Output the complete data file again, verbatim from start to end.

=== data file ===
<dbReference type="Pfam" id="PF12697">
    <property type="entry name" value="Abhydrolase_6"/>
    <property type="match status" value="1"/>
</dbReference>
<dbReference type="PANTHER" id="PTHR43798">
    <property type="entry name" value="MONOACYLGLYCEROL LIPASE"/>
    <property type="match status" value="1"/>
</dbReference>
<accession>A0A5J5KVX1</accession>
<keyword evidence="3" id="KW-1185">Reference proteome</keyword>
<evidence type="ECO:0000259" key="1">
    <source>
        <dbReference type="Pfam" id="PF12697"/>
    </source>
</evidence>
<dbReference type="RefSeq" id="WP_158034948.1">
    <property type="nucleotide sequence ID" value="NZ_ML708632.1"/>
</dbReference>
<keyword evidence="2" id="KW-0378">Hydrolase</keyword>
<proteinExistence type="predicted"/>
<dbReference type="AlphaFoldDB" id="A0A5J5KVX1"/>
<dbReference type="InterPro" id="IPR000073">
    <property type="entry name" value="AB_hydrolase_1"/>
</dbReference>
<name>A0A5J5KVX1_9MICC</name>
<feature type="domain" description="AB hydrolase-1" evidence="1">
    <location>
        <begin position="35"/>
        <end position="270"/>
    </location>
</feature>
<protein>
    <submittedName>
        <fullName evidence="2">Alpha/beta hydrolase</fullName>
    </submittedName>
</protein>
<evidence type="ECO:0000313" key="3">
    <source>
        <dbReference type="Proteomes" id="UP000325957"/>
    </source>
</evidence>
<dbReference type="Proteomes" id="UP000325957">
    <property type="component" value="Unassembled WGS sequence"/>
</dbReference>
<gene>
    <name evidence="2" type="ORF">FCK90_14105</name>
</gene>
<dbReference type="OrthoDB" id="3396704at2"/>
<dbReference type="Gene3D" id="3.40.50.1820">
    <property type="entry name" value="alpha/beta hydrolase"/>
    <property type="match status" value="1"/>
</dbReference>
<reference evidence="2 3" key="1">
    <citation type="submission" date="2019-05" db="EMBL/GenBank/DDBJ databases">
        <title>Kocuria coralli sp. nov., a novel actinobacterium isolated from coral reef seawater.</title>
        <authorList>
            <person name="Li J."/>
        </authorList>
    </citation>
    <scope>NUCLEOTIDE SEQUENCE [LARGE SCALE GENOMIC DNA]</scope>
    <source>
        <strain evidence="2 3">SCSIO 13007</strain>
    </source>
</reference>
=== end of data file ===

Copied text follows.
<dbReference type="Pfam" id="PF12697">
    <property type="entry name" value="Abhydrolase_6"/>
    <property type="match status" value="1"/>
</dbReference>
<dbReference type="PANTHER" id="PTHR43798">
    <property type="entry name" value="MONOACYLGLYCEROL LIPASE"/>
    <property type="match status" value="1"/>
</dbReference>
<accession>A0A5J5KVX1</accession>
<keyword evidence="3" id="KW-1185">Reference proteome</keyword>
<evidence type="ECO:0000259" key="1">
    <source>
        <dbReference type="Pfam" id="PF12697"/>
    </source>
</evidence>
<dbReference type="RefSeq" id="WP_158034948.1">
    <property type="nucleotide sequence ID" value="NZ_ML708632.1"/>
</dbReference>
<keyword evidence="2" id="KW-0378">Hydrolase</keyword>
<proteinExistence type="predicted"/>
<dbReference type="AlphaFoldDB" id="A0A5J5KVX1"/>
<dbReference type="InterPro" id="IPR000073">
    <property type="entry name" value="AB_hydrolase_1"/>
</dbReference>
<name>A0A5J5KVX1_9MICC</name>
<feature type="domain" description="AB hydrolase-1" evidence="1">
    <location>
        <begin position="35"/>
        <end position="270"/>
    </location>
</feature>
<protein>
    <submittedName>
        <fullName evidence="2">Alpha/beta hydrolase</fullName>
    </submittedName>
</protein>
<evidence type="ECO:0000313" key="3">
    <source>
        <dbReference type="Proteomes" id="UP000325957"/>
    </source>
</evidence>
<dbReference type="Proteomes" id="UP000325957">
    <property type="component" value="Unassembled WGS sequence"/>
</dbReference>
<gene>
    <name evidence="2" type="ORF">FCK90_14105</name>
</gene>
<dbReference type="OrthoDB" id="3396704at2"/>
<dbReference type="Gene3D" id="3.40.50.1820">
    <property type="entry name" value="alpha/beta hydrolase"/>
    <property type="match status" value="1"/>
</dbReference>
<reference evidence="2 3" key="1">
    <citation type="submission" date="2019-05" db="EMBL/GenBank/DDBJ databases">
        <title>Kocuria coralli sp. nov., a novel actinobacterium isolated from coral reef seawater.</title>
        <authorList>
            <person name="Li J."/>
        </authorList>
    </citation>
    <scope>NUCLEOTIDE SEQUENCE [LARGE SCALE GENOMIC DNA]</scope>
    <source>
        <strain evidence="2 3">SCSIO 13007</strain>
    </source>
</reference>